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Unformatted text preview: Bubble-lusionsWHY MOST REAL-ESTATE AGENTS AREN'T GETTING RICH. By Austan Goolsbee Posted Friday, Aug. 26, 2005, at 1:20 PM ET During most of history's great economic bubbles, only a few people made a mint from the bubble itself. Instead, it's often the people supplying the bubble's participants who stand the best chance of reaping profits that last after the good times end. That's the lesson of the 1849 gold rush, during which Levi Strauss sold blue jeans to miners and made a fortune far greater than any of his customers. The current housing bubbleprices have doubled in the last four years in hot markets like Boston, Washington, D.C., and parts of Californiais breeding a lot of would-be Strausses. One seemingly obvious path to riches is to become a real-estate broker. For many decades, agents have successfully kept their payments steady as a fixed share of the value of the houses they sell. In most cities, the rate is around 6 percent, split between the buyer's and the seller's agents. The lack of price competition has attracted the notice of anti- trust authorities at the Justice Department who are planning to sue the National Association of Realtors over some of their anti-...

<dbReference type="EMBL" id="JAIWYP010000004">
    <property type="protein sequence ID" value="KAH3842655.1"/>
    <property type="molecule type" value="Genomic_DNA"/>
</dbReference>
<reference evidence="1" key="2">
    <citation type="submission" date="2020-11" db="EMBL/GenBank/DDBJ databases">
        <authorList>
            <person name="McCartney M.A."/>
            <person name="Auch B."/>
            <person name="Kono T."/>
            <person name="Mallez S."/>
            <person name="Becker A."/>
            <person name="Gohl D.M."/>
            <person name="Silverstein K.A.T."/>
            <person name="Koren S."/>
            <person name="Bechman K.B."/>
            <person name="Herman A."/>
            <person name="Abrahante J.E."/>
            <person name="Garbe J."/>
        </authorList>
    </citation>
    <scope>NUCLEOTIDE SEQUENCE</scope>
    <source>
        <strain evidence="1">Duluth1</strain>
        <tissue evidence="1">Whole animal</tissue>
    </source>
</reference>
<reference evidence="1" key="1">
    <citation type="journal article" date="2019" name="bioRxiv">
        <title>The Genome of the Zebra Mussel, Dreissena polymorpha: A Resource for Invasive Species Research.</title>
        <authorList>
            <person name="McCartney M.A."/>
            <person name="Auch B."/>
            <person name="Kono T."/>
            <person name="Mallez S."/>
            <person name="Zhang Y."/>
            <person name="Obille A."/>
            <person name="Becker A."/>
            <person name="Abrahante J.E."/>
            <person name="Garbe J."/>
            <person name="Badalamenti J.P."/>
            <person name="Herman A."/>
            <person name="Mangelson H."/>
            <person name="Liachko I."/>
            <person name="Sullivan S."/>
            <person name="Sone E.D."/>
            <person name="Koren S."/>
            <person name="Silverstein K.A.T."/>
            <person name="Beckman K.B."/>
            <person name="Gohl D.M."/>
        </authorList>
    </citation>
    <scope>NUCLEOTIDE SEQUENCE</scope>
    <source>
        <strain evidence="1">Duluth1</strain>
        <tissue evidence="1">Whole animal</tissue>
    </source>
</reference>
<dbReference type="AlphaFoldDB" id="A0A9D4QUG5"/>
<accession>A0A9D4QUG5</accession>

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This note was uploaded on 05/30/2009 for the course PAM 2000 taught by Professor Evans,t. during the Spring '07 term at Cornell University (Engineering School).
- Spring '07